From Page 158: In the Democratic People’s Republic of Korea, crimes against humanity are committed against persons sent to the political penal labor colonies. Evidence shows that:

1. Perceived or suspected “wrong-doers” or “wrong-thinkers,” or in some instances, persons with“wrong-knowledge,”123 and/or their family from the DPRK State Security Agency,124 which refuses to acknowledge the deprivation of freedom and refuses to provide information on the fate or whereabouts of those persons with the intent of removing those persons from the “protection of law” for a prolonged period of time.

2. The abducted persons are subjected to deportation or forcible transfer from the area in which they were lawfully present without grounds permitted under international law.

3. The abducted and deported persons are deposited at distant, remote, penal labor colonies or encampments, where they are subjected to “imprisonment or severe deprivation of physi- cal liberty in violation of fundamental rules of international law.”129 These abductions, deporta- tions and the subsequent imprisonments all take place without any judicial process. There is no arrest, charge, trial, conviction or sentence, as provided in the DPRK Criminal Code and the DPRK Criminal Procedures Code.

4.The prolonged, indefinite detention of family members is a violation of Article 26 of the ICCPR, “…the law shall prohibit any discrimi- nation and guarantee to all persons equal and effective protection against discrimination on any ground such as race, colour, sex, language, religion, political or other opinion, national or social origin, property, birth or other status.” The imprisonment of family members amounts to what the ICC Statute terms as “persecu- tion.” Most family members of suspected wrong-doers or wrong-thinkers are detained for the rest of their lives in sections of the prison camps termed “total control zones.”

5. Once cut off from any contact with the coun- try or world outside of the prison camp, including former family and friends, the imprisoned persons are subjected, usually for a lifetime, to arduous forced labor under extremely severe circumstances. This begins with the provision of below subsistence level food rations.

7. Prisoners are regularly subjected to beatings and sometimes more systematic torture for infractions of prison camp regulations and during interrogations.

8.On numerous occasions, prisoners compelled to observe executions (which are carried out publicly to demonstrate to other prisoners the severe consequences of escape attempts and/or non-compliance with camp regulations) …

9. Prison camp officials and guards are regularly able to exact sexual relations with female prison- ers under circumstances that have been judged to constitute rape or sexual violence …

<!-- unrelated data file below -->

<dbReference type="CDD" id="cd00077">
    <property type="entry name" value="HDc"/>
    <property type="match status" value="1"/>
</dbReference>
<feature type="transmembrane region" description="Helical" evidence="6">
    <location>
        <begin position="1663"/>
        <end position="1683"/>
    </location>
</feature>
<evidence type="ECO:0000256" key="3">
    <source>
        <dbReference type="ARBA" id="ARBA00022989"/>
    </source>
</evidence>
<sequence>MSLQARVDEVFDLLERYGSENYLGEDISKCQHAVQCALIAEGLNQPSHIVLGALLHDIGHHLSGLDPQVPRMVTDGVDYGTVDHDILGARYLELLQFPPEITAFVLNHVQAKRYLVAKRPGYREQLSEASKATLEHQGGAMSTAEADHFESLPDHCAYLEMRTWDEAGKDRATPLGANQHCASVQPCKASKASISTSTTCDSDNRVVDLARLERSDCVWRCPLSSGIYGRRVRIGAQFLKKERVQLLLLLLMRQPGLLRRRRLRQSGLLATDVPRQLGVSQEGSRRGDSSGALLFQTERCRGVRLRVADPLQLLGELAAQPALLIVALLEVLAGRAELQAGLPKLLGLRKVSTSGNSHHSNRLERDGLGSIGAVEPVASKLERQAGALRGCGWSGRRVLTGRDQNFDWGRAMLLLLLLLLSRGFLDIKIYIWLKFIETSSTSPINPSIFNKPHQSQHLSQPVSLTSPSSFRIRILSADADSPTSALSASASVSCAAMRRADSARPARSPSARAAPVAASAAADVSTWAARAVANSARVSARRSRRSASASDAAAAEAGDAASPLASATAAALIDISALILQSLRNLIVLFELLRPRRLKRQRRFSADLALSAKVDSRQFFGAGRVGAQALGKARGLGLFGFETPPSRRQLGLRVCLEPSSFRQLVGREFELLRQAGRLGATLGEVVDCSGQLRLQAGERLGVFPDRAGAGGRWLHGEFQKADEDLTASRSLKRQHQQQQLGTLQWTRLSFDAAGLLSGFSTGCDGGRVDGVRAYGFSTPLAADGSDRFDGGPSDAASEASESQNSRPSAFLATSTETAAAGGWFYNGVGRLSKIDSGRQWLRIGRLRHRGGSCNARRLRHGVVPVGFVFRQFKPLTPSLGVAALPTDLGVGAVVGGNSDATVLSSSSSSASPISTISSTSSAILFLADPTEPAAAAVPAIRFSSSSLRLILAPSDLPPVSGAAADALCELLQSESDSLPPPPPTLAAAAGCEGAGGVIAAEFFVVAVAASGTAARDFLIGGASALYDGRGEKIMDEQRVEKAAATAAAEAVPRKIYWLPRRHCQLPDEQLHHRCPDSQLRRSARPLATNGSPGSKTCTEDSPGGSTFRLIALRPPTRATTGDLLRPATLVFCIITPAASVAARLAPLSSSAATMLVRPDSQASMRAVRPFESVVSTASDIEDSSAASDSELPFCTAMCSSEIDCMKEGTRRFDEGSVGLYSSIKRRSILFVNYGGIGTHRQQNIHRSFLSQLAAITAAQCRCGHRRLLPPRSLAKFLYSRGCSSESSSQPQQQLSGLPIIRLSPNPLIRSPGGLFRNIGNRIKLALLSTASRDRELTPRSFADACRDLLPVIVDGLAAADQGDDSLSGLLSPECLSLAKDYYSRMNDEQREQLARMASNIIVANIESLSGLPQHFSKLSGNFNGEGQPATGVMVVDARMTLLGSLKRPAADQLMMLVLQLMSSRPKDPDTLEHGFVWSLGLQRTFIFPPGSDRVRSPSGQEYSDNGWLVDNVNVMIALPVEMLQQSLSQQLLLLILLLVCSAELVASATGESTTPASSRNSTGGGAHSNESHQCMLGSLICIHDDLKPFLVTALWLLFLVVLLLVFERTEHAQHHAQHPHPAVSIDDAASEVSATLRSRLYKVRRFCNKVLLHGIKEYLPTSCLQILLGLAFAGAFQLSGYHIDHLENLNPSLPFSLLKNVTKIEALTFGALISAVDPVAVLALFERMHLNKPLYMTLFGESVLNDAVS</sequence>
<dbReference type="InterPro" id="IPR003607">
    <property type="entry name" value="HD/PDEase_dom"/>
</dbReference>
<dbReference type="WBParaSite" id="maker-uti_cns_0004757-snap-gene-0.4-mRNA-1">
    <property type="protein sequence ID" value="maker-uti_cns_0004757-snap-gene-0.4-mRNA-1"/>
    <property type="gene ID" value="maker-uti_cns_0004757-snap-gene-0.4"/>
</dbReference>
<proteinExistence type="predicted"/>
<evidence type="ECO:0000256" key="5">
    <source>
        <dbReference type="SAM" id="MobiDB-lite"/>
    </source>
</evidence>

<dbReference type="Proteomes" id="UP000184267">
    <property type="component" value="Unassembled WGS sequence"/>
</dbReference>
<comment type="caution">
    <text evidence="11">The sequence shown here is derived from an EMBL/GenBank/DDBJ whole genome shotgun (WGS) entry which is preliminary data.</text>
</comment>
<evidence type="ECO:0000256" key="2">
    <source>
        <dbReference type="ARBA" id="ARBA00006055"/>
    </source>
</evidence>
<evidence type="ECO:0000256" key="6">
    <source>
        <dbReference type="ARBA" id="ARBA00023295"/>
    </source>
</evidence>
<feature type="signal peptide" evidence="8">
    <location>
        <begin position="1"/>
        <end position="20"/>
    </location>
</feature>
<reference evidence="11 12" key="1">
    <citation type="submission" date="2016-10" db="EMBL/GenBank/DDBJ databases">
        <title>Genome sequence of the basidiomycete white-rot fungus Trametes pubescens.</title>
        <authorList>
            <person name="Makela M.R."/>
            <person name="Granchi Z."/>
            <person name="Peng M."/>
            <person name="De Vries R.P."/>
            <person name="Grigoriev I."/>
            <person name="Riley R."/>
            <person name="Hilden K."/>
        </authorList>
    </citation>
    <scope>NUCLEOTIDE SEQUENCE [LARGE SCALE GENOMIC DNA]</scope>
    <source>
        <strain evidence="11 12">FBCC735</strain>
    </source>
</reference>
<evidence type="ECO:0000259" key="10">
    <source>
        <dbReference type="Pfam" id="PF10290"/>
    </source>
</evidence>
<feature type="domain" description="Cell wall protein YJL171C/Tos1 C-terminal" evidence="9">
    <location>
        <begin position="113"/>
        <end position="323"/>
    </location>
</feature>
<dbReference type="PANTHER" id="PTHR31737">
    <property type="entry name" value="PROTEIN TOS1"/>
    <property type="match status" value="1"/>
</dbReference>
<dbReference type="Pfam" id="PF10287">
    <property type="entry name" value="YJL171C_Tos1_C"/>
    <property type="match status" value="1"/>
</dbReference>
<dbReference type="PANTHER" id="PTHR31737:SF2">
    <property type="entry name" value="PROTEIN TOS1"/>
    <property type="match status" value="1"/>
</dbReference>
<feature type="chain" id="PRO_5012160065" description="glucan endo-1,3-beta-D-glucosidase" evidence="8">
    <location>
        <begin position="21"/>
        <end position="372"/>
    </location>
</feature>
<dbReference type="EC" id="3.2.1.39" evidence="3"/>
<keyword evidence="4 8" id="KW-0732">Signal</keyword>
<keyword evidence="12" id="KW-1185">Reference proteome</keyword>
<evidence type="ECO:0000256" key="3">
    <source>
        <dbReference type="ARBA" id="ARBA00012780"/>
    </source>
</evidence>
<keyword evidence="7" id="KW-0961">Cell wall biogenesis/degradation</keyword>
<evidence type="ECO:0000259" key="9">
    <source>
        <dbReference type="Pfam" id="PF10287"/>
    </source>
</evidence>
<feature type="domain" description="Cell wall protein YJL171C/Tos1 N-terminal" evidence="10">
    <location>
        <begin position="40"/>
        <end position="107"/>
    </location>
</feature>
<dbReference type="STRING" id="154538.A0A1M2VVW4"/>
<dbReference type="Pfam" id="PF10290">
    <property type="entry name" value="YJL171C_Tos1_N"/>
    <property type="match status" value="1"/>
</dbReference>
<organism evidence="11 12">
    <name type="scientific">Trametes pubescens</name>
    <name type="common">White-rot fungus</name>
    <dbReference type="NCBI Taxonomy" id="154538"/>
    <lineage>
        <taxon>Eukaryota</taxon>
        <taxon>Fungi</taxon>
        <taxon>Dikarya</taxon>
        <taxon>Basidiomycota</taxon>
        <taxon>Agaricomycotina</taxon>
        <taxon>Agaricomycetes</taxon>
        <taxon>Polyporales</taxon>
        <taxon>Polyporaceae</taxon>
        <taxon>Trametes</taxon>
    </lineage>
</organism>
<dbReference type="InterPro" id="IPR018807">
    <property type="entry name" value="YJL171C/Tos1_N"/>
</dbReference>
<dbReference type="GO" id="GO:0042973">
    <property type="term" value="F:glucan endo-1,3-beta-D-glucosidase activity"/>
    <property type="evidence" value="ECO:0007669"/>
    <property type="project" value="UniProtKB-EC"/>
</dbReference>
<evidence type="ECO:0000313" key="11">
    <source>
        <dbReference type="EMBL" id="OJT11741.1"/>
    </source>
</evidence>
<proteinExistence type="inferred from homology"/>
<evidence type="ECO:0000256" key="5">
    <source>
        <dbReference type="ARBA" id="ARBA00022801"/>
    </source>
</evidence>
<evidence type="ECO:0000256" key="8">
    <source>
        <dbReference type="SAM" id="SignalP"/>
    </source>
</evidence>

These are just a few excerpts from the  CONCLUSIONS in the Hidden Gulag Report. You can read the entire report here – http://www.hrnk.org/uploads/pdfs/HRNK_HiddenGulag2_Web_5-18.pdf

Photo via Google satellite via stormfront.org –

the rear of a secret Gulag (internment camp for Christians)

Dr. David Livingstone – Missionary, Explorer and Discoverer of Uncharted Territory in 1800’s Africa

An inspirational  Christian biography to share with your family:

An introduction to David Livingstone from Ravi Zacharias (9 minutes) from LovingTheTruth1

Sometimes you wonder how God gives us desire for one subject matter, or another, while we attend school, and, how that eventually plays out in the trajectory of our lives, all under His sovereign plan for our lives. Dr. David Livingston loved science, to the chagrin of his father, who thought it could ruin his son’s faith. Yet, Dr. Livingstone’s science background, especially the fact that he was a medical doctor, was extremely valuable to him in his travels throughout Africa where malaria and dysentery was a regular occurrence . But, even more important was his love for geography, which fueled Dr. Livingstone’s desire to find the source of the River Nile; something which he failed to do, but it took him on journeys across a vast expanse of far off lands. How better to proclaim the Christ he believed in, and worshipped, than by traveling through a vast expanse of land in pursuit of a scientific quest. He did have some success as he  eventually charted some previously unknown lakes and river tributaries. (Also, see the second map in this article- it is a hand drawn map by Dr. Livingstone’s own hand, and it has amazing accuracy and precision when checked against later maps). One of the lesser known facts is that the same Mr. Stanley, a journalist who set to find out what happened to Dr. Livingstone in Africa, and who asked Dr. Livingston to please not try and convert him as he proclaimed to be ‘the biggest swaggering atheist on the face of the earth’, four month after meeting Dr. Livingstsone, knelt down on that african soil and gave his life to Jesus.